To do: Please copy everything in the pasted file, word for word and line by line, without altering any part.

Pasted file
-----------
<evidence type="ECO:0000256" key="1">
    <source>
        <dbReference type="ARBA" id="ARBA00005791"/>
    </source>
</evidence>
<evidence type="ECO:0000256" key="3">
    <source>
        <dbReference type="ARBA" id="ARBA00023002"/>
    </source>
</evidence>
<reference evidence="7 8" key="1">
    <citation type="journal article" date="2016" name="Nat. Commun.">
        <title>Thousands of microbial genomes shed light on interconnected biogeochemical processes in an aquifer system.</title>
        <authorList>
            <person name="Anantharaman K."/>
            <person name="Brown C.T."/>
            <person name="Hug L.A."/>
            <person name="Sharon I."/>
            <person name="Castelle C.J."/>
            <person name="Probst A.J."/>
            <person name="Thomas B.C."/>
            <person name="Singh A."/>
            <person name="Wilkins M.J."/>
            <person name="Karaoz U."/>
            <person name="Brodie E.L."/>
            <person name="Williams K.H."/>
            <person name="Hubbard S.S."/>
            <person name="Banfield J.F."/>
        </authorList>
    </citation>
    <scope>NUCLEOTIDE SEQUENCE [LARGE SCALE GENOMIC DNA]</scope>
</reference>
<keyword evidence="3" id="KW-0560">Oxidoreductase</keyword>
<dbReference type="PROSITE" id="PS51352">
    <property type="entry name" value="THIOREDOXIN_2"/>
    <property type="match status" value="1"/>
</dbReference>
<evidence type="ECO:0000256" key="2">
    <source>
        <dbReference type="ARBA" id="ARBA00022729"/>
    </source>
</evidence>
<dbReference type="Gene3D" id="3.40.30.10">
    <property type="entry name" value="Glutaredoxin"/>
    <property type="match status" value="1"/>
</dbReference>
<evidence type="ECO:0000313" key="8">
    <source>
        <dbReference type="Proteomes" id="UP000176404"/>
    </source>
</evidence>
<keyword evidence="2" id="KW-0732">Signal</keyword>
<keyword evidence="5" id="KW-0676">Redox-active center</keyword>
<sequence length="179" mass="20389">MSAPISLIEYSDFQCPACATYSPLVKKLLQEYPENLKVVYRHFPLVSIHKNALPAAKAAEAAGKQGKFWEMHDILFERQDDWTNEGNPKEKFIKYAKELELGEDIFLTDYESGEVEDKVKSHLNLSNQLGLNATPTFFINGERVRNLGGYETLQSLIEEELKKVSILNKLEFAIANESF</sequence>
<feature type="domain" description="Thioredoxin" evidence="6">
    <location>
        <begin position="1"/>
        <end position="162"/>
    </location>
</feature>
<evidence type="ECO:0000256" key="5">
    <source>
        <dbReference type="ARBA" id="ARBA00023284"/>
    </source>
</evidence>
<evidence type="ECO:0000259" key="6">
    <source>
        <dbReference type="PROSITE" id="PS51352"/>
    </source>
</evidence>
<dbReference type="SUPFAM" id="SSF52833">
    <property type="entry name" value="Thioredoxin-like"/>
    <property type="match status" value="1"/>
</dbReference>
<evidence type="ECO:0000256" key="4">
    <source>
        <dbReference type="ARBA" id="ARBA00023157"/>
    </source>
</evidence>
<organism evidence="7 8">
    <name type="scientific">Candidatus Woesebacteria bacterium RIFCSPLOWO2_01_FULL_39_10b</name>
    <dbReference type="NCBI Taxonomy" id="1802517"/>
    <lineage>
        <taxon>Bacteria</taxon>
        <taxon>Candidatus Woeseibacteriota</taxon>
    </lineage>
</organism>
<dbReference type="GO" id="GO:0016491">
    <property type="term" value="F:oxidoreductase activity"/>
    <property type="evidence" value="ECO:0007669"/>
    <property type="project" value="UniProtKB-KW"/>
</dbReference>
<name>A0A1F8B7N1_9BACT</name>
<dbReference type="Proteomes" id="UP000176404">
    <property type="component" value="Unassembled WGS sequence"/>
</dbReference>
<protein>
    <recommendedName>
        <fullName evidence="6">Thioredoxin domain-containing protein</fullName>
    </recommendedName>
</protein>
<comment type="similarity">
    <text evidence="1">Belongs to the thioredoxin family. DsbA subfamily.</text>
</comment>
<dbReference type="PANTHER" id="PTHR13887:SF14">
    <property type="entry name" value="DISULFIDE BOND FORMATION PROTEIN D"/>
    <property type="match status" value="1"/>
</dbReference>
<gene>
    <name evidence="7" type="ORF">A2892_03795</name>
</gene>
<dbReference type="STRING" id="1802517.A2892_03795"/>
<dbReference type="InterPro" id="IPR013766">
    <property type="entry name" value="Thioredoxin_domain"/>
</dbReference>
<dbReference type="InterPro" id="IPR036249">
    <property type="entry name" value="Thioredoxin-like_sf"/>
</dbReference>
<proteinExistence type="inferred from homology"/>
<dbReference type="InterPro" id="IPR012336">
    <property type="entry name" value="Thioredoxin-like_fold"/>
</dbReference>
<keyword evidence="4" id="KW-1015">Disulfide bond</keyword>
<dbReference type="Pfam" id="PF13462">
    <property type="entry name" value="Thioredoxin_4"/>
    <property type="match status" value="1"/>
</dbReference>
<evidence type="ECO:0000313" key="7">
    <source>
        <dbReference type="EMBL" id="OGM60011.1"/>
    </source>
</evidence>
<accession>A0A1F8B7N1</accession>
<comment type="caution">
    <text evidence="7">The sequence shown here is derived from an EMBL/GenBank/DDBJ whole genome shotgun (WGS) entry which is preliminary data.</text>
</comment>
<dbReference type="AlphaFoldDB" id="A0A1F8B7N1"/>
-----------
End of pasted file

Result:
<evidence type="ECO:0000256" key="1">
    <source>
        <dbReference type="ARBA" id="ARBA00005791"/>
    </source>
</evidence>
<evidence type="ECO:0000256" key="3">
    <source>
        <dbReference type="ARBA" id="ARBA00023002"/>
    </source>
</evidence>
<reference evidence="7 8" key="1">
    <citation type="journal article" date="2016" name="Nat. Commun.">
        <title>Thousands of microbial genomes shed light on interconnected biogeochemical processes in an aquifer system.</title>
        <authorList>
            <person name="Anantharaman K."/>
            <person name="Brown C.T."/>
            <person name="Hug L.A."/>
            <person name="Sharon I."/>
            <person name="Castelle C.J."/>
            <person name="Probst A.J."/>
            <person name="Thomas B.C."/>
            <person name="Singh A."/>
            <person name="Wilkins M.J."/>
            <person name="Karaoz U."/>
            <person name="Brodie E.L."/>
            <person name="Williams K.H."/>
            <person name="Hubbard S.S."/>
            <person name="Banfield J.F."/>
        </authorList>
    </citation>
    <scope>NUCLEOTIDE SEQUENCE [LARGE SCALE GENOMIC DNA]</scope>
</reference>
<keyword evidence="3" id="KW-0560">Oxidoreductase</keyword>
<dbReference type="PROSITE" id="PS51352">
    <property type="entry name" value="THIOREDOXIN_2"/>
    <property type="match status" value="1"/>
</dbReference>
<evidence type="ECO:0000256" key="2">
    <source>
        <dbReference type="ARBA" id="ARBA00022729"/>
    </source>
</evidence>
<dbReference type="Gene3D" id="3.40.30.10">
    <property type="entry name" value="Glutaredoxin"/>
    <property type="match status" value="1"/>
</dbReference>
<evidence type="ECO:0000313" key="8">
    <source>
        <dbReference type="Proteomes" id="UP000176404"/>
    </source>
</evidence>
<keyword evidence="2" id="KW-0732">Signal</keyword>
<keyword evidence="5" id="KW-0676">Redox-active center</keyword>
<sequence length="179" mass="20389">MSAPISLIEYSDFQCPACATYSPLVKKLLQEYPENLKVVYRHFPLVSIHKNALPAAKAAEAAGKQGKFWEMHDILFERQDDWTNEGNPKEKFIKYAKELELGEDIFLTDYESGEVEDKVKSHLNLSNQLGLNATPTFFINGERVRNLGGYETLQSLIEEELKKVSILNKLEFAIANESF</sequence>
<feature type="domain" description="Thioredoxin" evidence="6">
    <location>
        <begin position="1"/>
        <end position="162"/>
    </location>
</feature>
<evidence type="ECO:0000256" key="5">
    <source>
        <dbReference type="ARBA" id="ARBA00023284"/>
    </source>
</evidence>
<evidence type="ECO:0000259" key="6">
    <source>
        <dbReference type="PROSITE" id="PS51352"/>
    </source>
</evidence>
<dbReference type="SUPFAM" id="SSF52833">
    <property type="entry name" value="Thioredoxin-like"/>
    <property type="match status" value="1"/>
</dbReference>
<evidence type="ECO:0000256" key="4">
    <source>
        <dbReference type="ARBA" id="ARBA00023157"/>
    </source>
</evidence>
<organism evidence="7 8">
    <name type="scientific">Candidatus Woesebacteria bacterium RIFCSPLOWO2_01_FULL_39_10b</name>
    <dbReference type="NCBI Taxonomy" id="1802517"/>
    <lineage>
        <taxon>Bacteria</taxon>
        <taxon>Candidatus Woeseibacteriota</taxon>
    </lineage>
</organism>
<dbReference type="GO" id="GO:0016491">
    <property type="term" value="F:oxidoreductase activity"/>
    <property type="evidence" value="ECO:0007669"/>
    <property type="project" value="UniProtKB-KW"/>
</dbReference>
<name>A0A1F8B7N1_9BACT</name>
<dbReference type="Proteomes" id="UP000176404">
    <property type="component" value="Unassembled WGS sequence"/>
</dbReference>
<protein>
    <recommendedName>
        <fullName evidence="6">Thioredoxin domain-containing protein</fullName>
    </recommendedName>
</protein>
<comment type="similarity">
    <text evidence="1">Belongs to the thioredoxin family. DsbA subfamily.</text>
</comment>
<dbReference type="PANTHER" id="PTHR13887:SF14">
    <property type="entry name" value="DISULFIDE BOND FORMATION PROTEIN D"/>
    <property type="match status" value="1"/>
</dbReference>
<gene>
    <name evidence="7" type="ORF">A2892_03795</name>
</gene>
<dbReference type="STRING" id="1802517.A2892_03795"/>
<dbReference type="InterPro" id="IPR013766">
    <property type="entry name" value="Thioredoxin_domain"/>
</dbReference>
<dbReference type="InterPro" id="IPR036249">
    <property type="entry name" value="Thioredoxin-like_sf"/>
</dbReference>
<proteinExistence type="inferred from homology"/>
<dbReference type="InterPro" id="IPR012336">
    <property type="entry name" value="Thioredoxin-like_fold"/>
</dbReference>
<keyword evidence="4" id="KW-1015">Disulfide bond</keyword>
<dbReference type="Pfam" id="PF13462">
    <property type="entry name" value="Thioredoxin_4"/>
    <property type="match status" value="1"/>
</dbReference>
<evidence type="ECO:0000313" key="7">
    <source>
        <dbReference type="EMBL" id="OGM60011.1"/>
    </source>
</evidence>
<accession>A0A1F8B7N1</accession>
<comment type="caution">
    <text evidence="7">The sequence shown here is derived from an EMBL/GenBank/DDBJ whole genome shotgun (WGS) entry which is preliminary data.</text>
</comment>
<dbReference type="AlphaFoldDB" id="A0A1F8B7N1"/>